More threads by David Baxter PhD

David Baxter PhD

Late Founder
Body Image Isn't Just A Woman's Problem
November 2, 2001
(British Medical Journal) -- Body dysmorphic disorder - a severe form of body image disturbance - affects as many men as women, yet it remains under-recognized and under-diagnosed, according to an editorial in this week's British Medical Journal.

Men with body dysmorphic disorder are most commonly preoccupied with their skin (for example, with acne or scarring), hair (thinning), nose (size or shape), or genitals. A recently recognized form of body dysmorphic disorder that occurs almost exclusively in men is muscle dysmorphia, a preoccupation that one's body is too small, "puny", and inadequately muscular, which may lead to potentially dangerous abuse of anabolic steroids.

Patients with body dysmorphic disorder can be challenging to treat, say the authors. Many require admission to hospital, become housebound, and attempt suicide. However, recent research suggests that drug treatment and cognitive behavioural therapy are effective. Surgical or other non-psychiatric treatments appear to usually be ineffective.
Body image isn't just a women's problem, say the authors. The challenge is to enhance both physicians' and the public's awareness of body dysmorphic disorder so that effective treatments can be offered and unnecessary suffering and morbidity avoided, they conclude.

Daniel E.

...PEDs [performance-enhancing drugs] have already suffused our culture. We see their effects on the action heroes of mainstream movies, on the fitness influencers of Instagram, maybe even on the people lifting next to us at the gym. PEDs are becoming mainstream...

Steroids and other PEDs have skewed our sense of what’s normal and attractive. What’s desirable might not be realistic or safe, and there are already many men out there willing to risk their health to achieve it...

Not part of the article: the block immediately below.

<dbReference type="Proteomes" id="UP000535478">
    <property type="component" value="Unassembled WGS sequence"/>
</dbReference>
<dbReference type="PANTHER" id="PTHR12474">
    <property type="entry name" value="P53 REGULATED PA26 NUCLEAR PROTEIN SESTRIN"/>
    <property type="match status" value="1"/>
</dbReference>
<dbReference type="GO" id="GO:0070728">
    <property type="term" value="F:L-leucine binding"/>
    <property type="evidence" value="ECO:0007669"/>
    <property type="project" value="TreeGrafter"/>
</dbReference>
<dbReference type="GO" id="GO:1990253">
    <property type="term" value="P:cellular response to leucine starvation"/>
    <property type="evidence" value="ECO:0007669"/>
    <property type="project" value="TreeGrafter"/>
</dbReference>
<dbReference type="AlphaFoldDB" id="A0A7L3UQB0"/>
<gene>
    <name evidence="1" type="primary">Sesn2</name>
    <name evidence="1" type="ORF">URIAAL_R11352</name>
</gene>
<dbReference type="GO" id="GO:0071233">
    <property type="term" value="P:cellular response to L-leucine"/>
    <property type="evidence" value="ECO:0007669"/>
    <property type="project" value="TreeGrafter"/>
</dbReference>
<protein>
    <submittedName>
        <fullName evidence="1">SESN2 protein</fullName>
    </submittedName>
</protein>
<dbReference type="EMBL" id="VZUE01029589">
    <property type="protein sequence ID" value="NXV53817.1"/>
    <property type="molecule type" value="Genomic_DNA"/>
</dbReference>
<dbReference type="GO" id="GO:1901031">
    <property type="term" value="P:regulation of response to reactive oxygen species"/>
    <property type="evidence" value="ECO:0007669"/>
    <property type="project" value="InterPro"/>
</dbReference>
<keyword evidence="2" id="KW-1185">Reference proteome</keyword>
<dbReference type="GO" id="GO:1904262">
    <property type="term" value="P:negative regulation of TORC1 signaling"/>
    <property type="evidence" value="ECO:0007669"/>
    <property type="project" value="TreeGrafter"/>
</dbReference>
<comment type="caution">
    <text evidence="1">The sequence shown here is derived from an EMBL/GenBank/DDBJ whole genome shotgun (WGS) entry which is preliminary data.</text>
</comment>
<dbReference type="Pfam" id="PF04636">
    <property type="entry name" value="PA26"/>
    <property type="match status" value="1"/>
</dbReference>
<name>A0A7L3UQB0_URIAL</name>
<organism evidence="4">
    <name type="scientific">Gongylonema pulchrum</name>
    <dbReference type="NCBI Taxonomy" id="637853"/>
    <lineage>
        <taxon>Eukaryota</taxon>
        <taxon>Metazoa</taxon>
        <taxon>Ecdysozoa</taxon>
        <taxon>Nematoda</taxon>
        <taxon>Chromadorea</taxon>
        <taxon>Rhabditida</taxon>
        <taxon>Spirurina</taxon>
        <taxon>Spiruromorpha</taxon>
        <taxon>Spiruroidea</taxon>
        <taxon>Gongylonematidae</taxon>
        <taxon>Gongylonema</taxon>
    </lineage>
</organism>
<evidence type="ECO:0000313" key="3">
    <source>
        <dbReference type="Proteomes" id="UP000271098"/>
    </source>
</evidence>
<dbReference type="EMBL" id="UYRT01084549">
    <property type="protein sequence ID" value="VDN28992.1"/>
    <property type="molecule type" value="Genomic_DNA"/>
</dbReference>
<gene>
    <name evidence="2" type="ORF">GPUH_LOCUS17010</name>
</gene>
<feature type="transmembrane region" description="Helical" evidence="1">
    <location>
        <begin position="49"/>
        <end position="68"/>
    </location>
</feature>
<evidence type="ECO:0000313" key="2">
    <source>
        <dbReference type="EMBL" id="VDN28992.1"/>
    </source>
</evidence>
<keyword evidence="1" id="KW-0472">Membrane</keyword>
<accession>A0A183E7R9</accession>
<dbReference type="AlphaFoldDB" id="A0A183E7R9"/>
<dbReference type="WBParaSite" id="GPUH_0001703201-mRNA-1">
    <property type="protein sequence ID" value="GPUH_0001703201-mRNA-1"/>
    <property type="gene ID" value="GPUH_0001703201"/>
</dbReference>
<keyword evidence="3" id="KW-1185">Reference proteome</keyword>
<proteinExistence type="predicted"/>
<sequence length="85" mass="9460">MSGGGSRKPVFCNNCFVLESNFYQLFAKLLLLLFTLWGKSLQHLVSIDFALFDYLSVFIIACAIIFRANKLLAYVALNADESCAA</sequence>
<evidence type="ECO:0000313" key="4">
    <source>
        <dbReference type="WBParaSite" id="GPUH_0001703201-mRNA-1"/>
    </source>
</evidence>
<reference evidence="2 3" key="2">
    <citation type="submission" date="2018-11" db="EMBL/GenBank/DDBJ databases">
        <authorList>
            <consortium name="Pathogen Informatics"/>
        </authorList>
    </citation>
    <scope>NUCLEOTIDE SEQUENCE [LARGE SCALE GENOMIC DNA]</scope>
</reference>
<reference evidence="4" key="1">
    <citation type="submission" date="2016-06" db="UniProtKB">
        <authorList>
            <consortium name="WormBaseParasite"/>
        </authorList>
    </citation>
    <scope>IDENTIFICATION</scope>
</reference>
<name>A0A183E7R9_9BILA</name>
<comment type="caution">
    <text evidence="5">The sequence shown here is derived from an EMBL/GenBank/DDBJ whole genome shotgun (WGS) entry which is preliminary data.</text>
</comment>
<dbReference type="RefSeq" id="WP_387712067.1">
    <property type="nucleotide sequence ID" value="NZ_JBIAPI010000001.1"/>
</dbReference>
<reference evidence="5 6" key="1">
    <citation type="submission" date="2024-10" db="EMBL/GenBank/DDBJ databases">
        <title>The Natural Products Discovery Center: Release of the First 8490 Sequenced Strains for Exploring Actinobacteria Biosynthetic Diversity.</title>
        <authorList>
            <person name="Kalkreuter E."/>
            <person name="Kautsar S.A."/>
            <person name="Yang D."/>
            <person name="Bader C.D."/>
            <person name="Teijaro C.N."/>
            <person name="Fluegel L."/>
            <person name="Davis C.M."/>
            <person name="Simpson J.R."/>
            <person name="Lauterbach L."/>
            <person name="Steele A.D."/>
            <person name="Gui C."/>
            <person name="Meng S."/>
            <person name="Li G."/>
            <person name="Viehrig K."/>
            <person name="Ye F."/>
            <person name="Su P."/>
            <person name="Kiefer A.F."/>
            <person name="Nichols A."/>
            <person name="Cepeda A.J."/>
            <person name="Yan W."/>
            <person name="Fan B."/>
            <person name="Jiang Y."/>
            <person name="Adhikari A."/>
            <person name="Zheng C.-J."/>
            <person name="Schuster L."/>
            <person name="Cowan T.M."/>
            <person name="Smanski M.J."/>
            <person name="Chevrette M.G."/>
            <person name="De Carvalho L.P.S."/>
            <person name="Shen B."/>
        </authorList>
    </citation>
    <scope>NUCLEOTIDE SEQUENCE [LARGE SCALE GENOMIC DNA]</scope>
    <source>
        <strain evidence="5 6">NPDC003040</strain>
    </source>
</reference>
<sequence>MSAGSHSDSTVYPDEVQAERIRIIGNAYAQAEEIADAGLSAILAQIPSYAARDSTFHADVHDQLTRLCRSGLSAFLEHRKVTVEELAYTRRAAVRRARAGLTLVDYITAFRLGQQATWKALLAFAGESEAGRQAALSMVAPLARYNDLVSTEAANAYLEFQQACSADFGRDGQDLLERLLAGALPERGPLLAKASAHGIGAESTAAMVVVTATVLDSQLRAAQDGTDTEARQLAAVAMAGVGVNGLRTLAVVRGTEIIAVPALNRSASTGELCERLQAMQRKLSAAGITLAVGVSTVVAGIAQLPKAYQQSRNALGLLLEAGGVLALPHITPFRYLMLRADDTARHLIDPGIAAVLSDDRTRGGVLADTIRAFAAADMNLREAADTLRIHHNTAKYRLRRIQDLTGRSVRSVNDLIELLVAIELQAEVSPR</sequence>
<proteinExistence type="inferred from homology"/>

“There are a number of people that I’ve worked with in Hollywood who have said steroids and PEDs are a little secret, but they see it as a necessary component of their jobs,” he said. “A lot of these young boys and young men look at this imagery, and they’re frustrated as to why they can’t look like that. They’re not taking into consideration all those factors.”

A barrier to this is that the framework to talk about mens’ and boys’ body issues doesn’t exist. There’s a lack of attention to problems like body dysmorphia and eating disorders in men and boys. Coupled with the lack of transparency around steroids and other PEDs, it raises the question of what we all think the male body is supposed to look like.

“For people who are within gym culture, it becomes very obvious what is and is not achievable without help,” Michael Collins, a bodybuilder and podcaster, told me. “These are unnatural bodies; these are not the way humans are meant by nature to look like. I don’t see a problem with that — Botox is unnatural. If you want to get Botox, go ahead. But let’s be clear, in terms of our biology, we have this trick in order to look like that.”
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Daniel E.

"Between 20 and 40 percent of men reported feeling dissatisfied with their overall physical appearance, weight, and/or muscle tone and size. The majority of men also felt that they were judged based on their appearance and reported that they compared their appearance to that of others at social events."

Gay men were more likely than heterosexual men to report feeling judged based on their appearance (77 percent vs. 61 percent), to routinely think about how they look (58 percent vs. 39 percent), to compare their appearance to others at social events (68 percent vs. 51 percent), and to feel pressure from the media to be attractive (58 percent vs. 29 percent). However, they were less likely to feel pressure from a partner to lose weight (6 percent vs. 10 percent).
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